Bloody Dahlia

4 11 2009

I used to post more photos in one post in mini series connected by theme or object but sometimes the result of taking photos is only one good image and so far I haven’t presented these “singles”. So here is the first one (see larger, please):

Bloody_Dahlia

1/100 sec. @ 100 mm, f/3.2, ISO 200

Technical information: photo was taken with Canon EOS450D camera and Canon EF 100mm f/2.8 USM macro lens, hand held, in natural conditions. Post-processing contained levels and contrast adjustments in PS CS3 and intensity of red colour was decreased by value -10 on 255 scale.

We have few mini Dahlias (I don’t know proper name) in a garden, each around 30cm high with blossoms around 5cm in diameter. They are in bright colours of red and yellow and as the blossoms are so small they are not very good for abstract images I like to take. I was attracted by inner curved petals in this one and also by the contrast between bright yellow and bright red. The magnification here was something around 1.5:1.

Hope you like it. Any suggestions for improvements are warmly welcome! Is the red too powerful, too bright?

Enjoy the first snow as I do today!

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13 responses

6 11 2009
edvatza

I just did a lengthy post on the merits of a tripod but I want you to know that I think you do an excellent job handheld… much better than I can. (That’s why I do all those motion blurs! ;^) ) You’ve managed the reds very nicely in this image. And the detail looks fine for f/3.2. Very nice work. One thing, your copyright gets lost on the small image and I was about to comment on the flower-shaped blob at the bottom when I enlarged it and realized it was copyright!

7 11 2009
Tomas Turecek

Thanks, Ed! I think that my still hands are just a result of years of practice without a tripod.

Regarding copyright: I usually store the image with a size of longer edge around 1000px and for the post it is automatically resized. This resizing is the reasing why my copyright was almost lost. I recommend to open the image at full size rather than watching it as it is posted because due to resizing it loose also some sharpness. But thanks for pointing this out. I try to have copyright visible but not disturbing much and in this case it was probably too transparent. I should have made it more prominent.

7 11 2009
Jules K

The red feels perfect, Thomas! You always have to watch those reds and yellows with a Canon (and with most digital cameras to be honest.) If you are processing your images in Adobe Camera Raw, there is a slider to adjust “luminance” and that is a great way of also bringing those colors into line. I usually decrease saturation about 4-8 points and increase luminance by the same amount and it leaves the colors feeling bright but not overdone.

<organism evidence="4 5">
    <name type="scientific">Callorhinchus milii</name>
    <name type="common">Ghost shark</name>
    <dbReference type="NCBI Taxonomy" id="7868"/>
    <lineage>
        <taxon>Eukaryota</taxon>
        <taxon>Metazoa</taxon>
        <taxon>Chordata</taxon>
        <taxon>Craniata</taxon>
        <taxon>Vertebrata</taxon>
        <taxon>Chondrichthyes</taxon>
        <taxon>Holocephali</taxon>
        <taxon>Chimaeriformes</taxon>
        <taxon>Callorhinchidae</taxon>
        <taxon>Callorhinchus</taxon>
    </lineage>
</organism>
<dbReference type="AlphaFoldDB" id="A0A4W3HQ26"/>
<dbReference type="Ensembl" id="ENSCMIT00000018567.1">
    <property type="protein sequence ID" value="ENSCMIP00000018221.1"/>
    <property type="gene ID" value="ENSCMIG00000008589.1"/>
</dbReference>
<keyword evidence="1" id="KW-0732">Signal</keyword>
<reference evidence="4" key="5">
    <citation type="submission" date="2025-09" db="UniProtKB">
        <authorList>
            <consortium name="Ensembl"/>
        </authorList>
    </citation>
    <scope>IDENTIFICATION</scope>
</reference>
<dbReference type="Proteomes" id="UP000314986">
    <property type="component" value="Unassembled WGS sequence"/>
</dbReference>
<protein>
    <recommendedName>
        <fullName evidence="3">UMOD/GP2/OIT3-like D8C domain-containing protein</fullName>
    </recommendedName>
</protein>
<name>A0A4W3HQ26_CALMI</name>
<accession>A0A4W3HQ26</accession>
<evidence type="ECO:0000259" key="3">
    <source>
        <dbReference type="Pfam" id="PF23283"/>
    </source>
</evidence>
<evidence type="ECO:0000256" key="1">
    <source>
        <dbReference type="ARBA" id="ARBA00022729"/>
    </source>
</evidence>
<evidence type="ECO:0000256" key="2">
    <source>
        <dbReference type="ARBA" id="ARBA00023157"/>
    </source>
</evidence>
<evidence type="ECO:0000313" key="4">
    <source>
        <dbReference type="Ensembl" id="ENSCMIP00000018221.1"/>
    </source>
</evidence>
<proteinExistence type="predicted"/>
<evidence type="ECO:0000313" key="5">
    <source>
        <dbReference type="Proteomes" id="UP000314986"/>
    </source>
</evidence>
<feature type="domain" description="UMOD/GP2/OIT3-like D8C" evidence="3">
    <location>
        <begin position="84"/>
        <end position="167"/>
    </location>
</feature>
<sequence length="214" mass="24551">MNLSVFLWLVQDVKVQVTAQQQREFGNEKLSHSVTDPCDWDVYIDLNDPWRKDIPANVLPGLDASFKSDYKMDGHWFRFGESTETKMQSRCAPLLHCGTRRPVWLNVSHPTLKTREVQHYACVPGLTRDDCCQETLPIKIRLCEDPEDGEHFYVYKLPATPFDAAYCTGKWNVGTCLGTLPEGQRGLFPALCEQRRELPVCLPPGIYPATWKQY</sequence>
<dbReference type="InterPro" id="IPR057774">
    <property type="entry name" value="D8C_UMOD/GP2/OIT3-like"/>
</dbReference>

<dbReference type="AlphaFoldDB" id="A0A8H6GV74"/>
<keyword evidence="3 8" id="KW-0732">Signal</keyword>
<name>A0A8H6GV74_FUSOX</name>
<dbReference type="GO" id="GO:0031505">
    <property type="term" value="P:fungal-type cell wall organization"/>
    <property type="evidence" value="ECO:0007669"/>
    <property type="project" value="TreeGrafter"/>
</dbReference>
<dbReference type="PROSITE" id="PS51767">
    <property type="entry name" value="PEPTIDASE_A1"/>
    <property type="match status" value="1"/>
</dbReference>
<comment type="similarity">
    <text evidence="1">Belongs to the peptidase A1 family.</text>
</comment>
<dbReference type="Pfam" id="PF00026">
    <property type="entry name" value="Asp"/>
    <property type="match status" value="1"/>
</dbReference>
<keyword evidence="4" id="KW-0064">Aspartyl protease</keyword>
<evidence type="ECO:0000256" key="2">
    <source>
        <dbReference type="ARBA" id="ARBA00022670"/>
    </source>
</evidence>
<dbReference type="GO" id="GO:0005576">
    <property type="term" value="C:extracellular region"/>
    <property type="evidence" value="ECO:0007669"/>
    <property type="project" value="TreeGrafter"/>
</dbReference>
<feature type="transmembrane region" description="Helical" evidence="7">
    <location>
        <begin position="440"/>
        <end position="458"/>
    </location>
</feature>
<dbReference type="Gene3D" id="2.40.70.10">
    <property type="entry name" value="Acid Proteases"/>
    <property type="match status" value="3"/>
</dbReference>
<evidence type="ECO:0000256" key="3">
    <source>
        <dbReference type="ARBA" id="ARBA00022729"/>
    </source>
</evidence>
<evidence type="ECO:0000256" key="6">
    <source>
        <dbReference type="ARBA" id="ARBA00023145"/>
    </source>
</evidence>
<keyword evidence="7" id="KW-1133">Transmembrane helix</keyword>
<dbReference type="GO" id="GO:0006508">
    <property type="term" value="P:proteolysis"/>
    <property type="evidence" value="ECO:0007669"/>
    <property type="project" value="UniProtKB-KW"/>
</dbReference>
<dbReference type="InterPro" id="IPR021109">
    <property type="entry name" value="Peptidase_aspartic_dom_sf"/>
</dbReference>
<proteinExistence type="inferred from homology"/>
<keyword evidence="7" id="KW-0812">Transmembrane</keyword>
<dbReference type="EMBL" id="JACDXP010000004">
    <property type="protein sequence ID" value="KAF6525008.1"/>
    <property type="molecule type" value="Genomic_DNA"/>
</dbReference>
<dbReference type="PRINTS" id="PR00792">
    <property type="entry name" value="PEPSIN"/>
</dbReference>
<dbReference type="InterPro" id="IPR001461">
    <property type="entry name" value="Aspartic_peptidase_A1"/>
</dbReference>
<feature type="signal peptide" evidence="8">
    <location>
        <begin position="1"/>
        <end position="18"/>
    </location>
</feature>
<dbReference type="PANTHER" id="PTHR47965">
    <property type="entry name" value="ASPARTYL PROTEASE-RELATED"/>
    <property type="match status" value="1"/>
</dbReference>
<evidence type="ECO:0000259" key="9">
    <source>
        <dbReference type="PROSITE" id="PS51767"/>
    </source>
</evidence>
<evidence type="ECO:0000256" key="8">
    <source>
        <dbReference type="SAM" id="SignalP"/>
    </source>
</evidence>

7 11 2009
Tomas Turecek

Thank you Jules for stopping by and sharing this interesting tip about ruling reds. I didn’t know this procedure. Regarding watching reds and yellows: yes, yes, I already took couple of images about which I was sure that they will be great and then I was surprised by overexposed edges of petals 😦 I read that a polarizer may help in these cases but I haven’t tried it, yet.

8 11 2009
MARIANA

Gorgeous 🙂

8 11 2009
Tomas Turecek

Thanks Mariana!

9 11 2009
Bernie Kasper

Beautiful shot Tomas, love the color and the curves in the petals,nicely done !!

10 11 2009
Tomas Turecek

Thank you Bernie!

10 11 2009
Anita

Lovely. I like the composition, the stunning yellow on red, and the little petals. Good job hand-held.

10 11 2009
Tomas Turecek

Thank you, Anita! It’s honour to hear it from you.

20 11 2009
Barbara K

You’ve been a bit prolific of late! One thing I found while shooting fall color recently, is that I needed to view the entire RGB histogram after a shot, instead of just the luminance ‘white’ histogram. Our cameras have a way to select/dial just the ‘red’ channel, and if you’ve blown it out, only the selected red channel will be adjusted with your subsequent exposure adjustment. Hope that makes sense! (reset your RGB histogram view after you adjust a single channel and see your camera manual) Anyway, your reds here are perfect and the composition right on!

20 11 2009
Tomas Turecek

Hi Barbara, I was beginning to be afraid that you decided to not follow my blog anymore. I’m happy that you didn’t 🙂 I doubt that my camera has the feature you described but I’ll check the manual to be 100% sure. Nevertheless, you reminded me to check also the separate Red Green and Blue histograms and not rely only on luminance histogram. I used it just today when I was shooting dark red Dianthus flowers. The red histogram was blown out and green underexposed 😦 Not very good situation. Anyway, thank you for reminding me to check it!

21 11 2009
Barbara K

I was reminded on a recent trip myself, and was grateful that one of the leaders showed me how to correct for the reds. Always stuff to learn.

Hey, I’m not going anywhere – even though it might take me a few days to catch up!
🙂

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